< meta name="DC.Date.Valid.End" content="20050825"> Amendment Nine: The China Problem

Saturday, December 18, 2004

The China Problem

Someone asked the other day to define the China problem more clearly for them. I confess, I am unable to define the problem caused by China in the global economy today. It is too big. Too interconnected. Too complex. I can, however, offer a glimpse into just how much of a vacuum China has become, and just how interdependent the US and China are. Hopefully, from this, one will be able to see a little more clearly why China is such an issue for the US, and the rest of the developed world for that matter.

American Commercial lines is a barge operator based in IN. Not exactly your most glamorous business, and not exactly a business you would expect to be adversely affected by troubles in Beijing. Of course, if you owned a junior preferred PIK note in this now bankrupt company, you wouldn't say that. In fact, you'd say that Beijing is the single most important driver of the reorganized company's future.

The POR for American Commercial pegs total EV at $450M. Creditors holding the Jr preferred PIKs are arguing up that valuation to the tune of $650M. Of course, Jr creditors arguing up the value of a company in 11 is nothing new, though arguing it up 40% is a little bit unusual. As an aside, I would predict, and have predicted, that as the dollar continues to slide, valuation fights in C. 11 proceedings will get uglier and uglier.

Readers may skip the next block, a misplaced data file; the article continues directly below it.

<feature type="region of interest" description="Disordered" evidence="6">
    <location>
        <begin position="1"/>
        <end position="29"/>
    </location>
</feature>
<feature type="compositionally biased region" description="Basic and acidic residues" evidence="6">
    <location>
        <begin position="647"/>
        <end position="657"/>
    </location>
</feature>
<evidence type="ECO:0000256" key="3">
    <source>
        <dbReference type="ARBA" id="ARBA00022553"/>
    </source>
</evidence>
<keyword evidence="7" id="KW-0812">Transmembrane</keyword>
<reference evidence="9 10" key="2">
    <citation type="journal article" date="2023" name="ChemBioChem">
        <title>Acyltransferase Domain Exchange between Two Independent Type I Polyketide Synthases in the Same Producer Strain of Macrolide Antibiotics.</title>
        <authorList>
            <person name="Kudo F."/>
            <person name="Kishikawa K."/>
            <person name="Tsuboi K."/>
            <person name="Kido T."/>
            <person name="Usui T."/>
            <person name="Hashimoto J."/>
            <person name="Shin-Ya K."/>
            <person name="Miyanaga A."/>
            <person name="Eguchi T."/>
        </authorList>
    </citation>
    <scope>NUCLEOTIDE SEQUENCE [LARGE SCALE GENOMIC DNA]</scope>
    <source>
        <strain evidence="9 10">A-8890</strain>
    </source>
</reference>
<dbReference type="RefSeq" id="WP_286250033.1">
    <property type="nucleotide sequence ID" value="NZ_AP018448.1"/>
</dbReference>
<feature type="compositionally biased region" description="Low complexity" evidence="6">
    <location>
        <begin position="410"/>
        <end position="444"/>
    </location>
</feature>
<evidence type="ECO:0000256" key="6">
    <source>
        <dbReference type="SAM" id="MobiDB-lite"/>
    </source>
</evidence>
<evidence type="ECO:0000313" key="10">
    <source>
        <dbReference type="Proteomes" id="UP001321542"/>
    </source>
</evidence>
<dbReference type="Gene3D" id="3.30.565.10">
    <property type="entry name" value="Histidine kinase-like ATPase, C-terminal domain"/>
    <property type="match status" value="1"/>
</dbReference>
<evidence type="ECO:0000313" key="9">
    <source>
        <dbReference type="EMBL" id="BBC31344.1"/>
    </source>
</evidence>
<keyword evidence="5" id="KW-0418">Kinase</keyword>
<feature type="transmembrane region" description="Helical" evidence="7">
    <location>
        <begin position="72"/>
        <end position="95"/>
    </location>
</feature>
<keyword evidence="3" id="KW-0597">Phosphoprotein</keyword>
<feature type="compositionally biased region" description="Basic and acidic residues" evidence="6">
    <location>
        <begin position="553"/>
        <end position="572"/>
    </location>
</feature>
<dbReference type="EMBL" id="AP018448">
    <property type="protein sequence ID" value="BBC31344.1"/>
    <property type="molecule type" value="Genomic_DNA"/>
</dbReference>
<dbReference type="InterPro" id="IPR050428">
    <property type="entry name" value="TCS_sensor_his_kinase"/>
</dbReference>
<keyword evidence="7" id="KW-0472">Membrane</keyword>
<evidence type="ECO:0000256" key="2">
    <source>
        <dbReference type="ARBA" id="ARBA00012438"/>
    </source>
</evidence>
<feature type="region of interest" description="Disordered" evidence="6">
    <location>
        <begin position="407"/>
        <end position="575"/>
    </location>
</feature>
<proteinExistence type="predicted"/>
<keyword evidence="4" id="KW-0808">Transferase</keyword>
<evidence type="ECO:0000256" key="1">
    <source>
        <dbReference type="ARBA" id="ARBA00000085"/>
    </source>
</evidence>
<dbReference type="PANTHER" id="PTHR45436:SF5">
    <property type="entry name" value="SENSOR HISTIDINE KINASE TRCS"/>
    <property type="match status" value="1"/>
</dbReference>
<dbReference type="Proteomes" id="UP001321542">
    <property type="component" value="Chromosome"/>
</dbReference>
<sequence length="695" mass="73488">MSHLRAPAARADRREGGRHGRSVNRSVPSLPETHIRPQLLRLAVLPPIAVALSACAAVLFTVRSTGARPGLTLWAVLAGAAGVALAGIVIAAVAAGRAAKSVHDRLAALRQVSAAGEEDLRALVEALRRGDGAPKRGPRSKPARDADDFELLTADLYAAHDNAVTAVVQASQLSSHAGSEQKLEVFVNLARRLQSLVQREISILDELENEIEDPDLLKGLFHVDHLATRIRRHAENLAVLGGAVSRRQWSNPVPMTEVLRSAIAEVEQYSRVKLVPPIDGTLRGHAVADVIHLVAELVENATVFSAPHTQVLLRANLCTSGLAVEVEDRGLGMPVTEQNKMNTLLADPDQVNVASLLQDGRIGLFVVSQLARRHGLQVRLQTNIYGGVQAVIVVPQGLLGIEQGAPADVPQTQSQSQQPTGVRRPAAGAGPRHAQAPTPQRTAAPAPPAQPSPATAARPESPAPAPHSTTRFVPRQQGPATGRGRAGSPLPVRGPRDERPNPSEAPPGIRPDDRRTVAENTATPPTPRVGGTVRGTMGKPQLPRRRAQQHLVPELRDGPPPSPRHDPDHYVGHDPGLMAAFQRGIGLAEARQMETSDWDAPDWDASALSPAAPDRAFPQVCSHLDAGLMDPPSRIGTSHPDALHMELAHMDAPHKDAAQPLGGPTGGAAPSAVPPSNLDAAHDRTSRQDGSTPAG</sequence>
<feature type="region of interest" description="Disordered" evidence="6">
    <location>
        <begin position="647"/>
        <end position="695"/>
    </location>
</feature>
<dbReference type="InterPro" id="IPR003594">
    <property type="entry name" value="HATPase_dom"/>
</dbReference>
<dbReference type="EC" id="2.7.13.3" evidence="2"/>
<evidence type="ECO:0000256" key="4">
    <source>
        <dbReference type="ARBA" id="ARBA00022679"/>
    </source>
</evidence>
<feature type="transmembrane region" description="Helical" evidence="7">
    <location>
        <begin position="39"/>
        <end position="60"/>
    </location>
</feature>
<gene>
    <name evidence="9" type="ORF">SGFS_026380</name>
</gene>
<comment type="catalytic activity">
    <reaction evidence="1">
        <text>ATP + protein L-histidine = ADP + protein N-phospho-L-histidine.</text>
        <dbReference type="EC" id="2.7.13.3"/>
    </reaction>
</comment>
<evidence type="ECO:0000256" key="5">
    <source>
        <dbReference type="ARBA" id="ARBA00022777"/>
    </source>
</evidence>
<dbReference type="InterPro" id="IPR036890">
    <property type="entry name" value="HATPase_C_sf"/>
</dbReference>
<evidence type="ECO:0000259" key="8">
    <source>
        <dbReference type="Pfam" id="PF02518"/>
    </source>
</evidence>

What is unique though about the valuation fight here is that it almost exclusively depends on the demand caused by further growth in China. If China continues to expand at its current rate, the 10% increase in commodity hauling is well low of the '08 mark. In fact, the POR's prediction of 436.9M tons hauled in '08 would likely be eclipsed in '06, or possibly sooner, should China continue to surge. However, if China doesn't grow at quite the red-hot pace we've seen, the PIKs are essentially worthless and they would be lucky to get mere warrants in the reorganized business. There isn't much room for compromise here, and it all depends on a rather disinterested, highly removed, completely uncontrollable 3rd party, the Chinese economy.